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τοὺς γὰρ κτλ. It is strange that in spite of οὓς ἔφαμεν νῦν δὴ κτλ. this should have been so frequently understood as referring to the school satirised by Glauco: see for example Susemihl Gen. Entw. II p. 210. Plato is of course, as Schneider pointed out, speaking about the Pythagoreans who investigated the numbers or ratios of audible consonances: see 531 A note and RP.^{7} § 56 C.

ἀλλ᾽ οὐκ κτλ. Cf. 530 B. ἀνίασιν is undoubtedly present, and not future, here: see on V 473 C.

τίνες ξύμφωνοι κτλ. As the true astronomer should study intelligible stars with the mathematical intelligence, using the visible stars only as imperfect παραδείγματα (529 C, D note), so the true ἁρμονικός must investigate intelligible, and not audible, consonances. In the words of a modern writer, he must “look, not into the tone-world here, but into the world of harmony beyond.” Plato holds that certain mathematical numbers are in themselves ξύμφωνοι, and others not: see Theo 72—75, where examples of both varieties are given. The numbers or ratios of audible consonances are only particular and imperfect embodiments or expressions of these numbers: they may serve as παραδείγματα, but nothing more. In the Timaeus Plato represents the World-soul as the grandest expression of certain ξύμφωνοι ἀριθμοί, so that it is natural enough for him to crown his προπαιδεία with the study of mathematical ξυμφωνία, and say that it is ‘useful in seeking out the beautiful and good.’ It must nevertheless be admitted that Plato's conception of Harmonics as well as of Astronomy is fundamentally different from that of modern science, in spite of the attempts which Bosanquet and others have made to prove their essential harmony. See on 530 C and App. II.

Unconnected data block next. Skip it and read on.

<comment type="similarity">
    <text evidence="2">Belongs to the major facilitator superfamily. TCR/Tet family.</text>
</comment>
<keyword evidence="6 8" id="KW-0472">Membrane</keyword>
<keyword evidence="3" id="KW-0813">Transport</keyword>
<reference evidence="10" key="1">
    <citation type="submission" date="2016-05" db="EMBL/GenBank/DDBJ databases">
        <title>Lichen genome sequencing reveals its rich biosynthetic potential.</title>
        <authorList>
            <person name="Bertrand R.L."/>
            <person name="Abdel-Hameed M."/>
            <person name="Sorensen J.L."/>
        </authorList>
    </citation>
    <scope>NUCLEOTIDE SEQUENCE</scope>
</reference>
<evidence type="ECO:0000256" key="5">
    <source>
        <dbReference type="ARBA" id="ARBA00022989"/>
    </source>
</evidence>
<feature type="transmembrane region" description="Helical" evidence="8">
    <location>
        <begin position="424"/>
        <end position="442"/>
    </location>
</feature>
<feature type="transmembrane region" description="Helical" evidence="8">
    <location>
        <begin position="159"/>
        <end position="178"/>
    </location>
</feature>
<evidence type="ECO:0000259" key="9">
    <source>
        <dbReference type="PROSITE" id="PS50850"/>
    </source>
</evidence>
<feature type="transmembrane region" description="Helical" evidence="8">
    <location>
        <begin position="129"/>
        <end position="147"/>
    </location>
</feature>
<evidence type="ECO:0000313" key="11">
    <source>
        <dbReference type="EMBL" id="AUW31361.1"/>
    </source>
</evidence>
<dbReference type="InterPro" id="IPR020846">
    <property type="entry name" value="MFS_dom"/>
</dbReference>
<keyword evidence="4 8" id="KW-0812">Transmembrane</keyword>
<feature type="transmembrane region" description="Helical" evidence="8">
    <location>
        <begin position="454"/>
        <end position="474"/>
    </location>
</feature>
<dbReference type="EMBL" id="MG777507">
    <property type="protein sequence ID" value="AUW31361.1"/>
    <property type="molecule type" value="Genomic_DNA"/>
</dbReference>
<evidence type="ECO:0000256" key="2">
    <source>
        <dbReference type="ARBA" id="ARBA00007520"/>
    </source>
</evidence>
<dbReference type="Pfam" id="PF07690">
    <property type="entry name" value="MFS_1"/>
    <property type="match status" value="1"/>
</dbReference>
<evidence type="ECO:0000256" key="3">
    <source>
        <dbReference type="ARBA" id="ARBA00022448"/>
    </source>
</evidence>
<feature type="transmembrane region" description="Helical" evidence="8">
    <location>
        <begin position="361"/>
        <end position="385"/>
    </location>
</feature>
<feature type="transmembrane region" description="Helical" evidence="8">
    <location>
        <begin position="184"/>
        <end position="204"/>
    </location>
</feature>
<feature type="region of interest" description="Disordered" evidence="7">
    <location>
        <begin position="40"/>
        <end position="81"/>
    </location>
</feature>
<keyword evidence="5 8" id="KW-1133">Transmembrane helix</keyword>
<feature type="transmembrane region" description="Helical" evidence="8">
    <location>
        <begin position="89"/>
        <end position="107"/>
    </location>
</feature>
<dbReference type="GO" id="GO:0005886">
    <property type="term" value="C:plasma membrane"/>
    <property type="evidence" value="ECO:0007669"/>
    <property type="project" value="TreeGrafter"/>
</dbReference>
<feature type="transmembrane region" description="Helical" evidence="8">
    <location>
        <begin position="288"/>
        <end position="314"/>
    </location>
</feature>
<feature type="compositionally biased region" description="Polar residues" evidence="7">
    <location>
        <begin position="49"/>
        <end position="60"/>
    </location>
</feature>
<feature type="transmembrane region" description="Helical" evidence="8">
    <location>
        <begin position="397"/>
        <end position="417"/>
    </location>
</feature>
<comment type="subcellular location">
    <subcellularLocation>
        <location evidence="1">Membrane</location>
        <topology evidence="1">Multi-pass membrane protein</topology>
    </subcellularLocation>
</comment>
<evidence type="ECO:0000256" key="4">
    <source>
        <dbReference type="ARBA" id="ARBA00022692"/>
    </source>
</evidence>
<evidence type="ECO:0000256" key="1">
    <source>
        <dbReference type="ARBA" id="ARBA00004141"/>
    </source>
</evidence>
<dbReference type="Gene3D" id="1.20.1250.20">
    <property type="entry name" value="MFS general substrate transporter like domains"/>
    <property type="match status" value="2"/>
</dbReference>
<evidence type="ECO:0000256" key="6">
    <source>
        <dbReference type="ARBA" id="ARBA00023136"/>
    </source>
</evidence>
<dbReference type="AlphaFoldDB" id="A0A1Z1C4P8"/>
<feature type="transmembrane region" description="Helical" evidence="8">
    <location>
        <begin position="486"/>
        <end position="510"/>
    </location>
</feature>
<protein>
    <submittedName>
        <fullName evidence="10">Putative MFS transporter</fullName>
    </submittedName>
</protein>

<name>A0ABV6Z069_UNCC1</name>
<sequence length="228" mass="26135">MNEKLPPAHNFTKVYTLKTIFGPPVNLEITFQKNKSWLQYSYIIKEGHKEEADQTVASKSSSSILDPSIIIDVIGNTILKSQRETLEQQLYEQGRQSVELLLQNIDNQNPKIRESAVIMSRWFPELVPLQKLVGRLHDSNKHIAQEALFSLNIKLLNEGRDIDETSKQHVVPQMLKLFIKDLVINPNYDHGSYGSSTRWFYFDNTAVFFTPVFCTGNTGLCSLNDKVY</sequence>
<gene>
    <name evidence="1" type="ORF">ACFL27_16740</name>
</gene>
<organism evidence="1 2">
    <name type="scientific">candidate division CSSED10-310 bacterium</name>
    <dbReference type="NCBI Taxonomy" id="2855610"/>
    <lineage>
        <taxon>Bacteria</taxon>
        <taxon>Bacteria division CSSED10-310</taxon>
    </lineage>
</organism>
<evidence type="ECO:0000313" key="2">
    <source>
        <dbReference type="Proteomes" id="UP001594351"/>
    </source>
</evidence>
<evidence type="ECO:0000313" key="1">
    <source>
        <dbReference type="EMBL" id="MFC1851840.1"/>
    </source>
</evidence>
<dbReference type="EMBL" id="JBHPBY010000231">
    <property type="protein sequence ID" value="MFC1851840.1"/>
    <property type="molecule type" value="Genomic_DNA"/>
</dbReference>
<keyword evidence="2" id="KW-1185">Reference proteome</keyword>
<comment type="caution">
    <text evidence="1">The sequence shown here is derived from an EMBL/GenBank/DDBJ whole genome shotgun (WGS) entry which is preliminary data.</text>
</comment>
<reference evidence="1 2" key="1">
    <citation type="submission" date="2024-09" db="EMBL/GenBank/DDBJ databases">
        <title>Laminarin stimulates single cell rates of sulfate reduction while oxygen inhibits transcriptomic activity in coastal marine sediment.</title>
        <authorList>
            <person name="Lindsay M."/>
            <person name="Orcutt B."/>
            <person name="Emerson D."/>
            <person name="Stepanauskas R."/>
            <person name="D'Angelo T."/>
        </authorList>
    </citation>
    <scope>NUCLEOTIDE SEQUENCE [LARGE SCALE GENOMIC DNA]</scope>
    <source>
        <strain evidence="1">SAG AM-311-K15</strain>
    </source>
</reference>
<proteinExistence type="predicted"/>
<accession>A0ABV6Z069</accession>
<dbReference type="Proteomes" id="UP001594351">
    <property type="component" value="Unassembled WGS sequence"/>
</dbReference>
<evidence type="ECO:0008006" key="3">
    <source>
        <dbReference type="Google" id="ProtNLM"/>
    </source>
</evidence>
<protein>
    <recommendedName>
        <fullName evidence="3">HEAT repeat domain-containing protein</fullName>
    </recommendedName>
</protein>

531C - 533D The pursuit of these studies, if carried far enough to reveal their mutual relationship, will contribute to the end which we desire; but after all, they are only the prelude to Dialectic. We may compare Dialectic to the prisoner's progress from looking on real animals to beholding the sun, and these preparatory studies to his release and ascent from shadows and images within the cave to shadows of real objects in the world above. Socrates declines to give an account of the method and object of Dialectic; but insists that the Good must be seen, and that Dialectic alone can reveal it, for Dialectic is the only study which ascends on the ruins of its hypotheses to the Idea of Good, leading the soul on high, and using the ‘Arts’ as handmaidens and helpers in the process of education.

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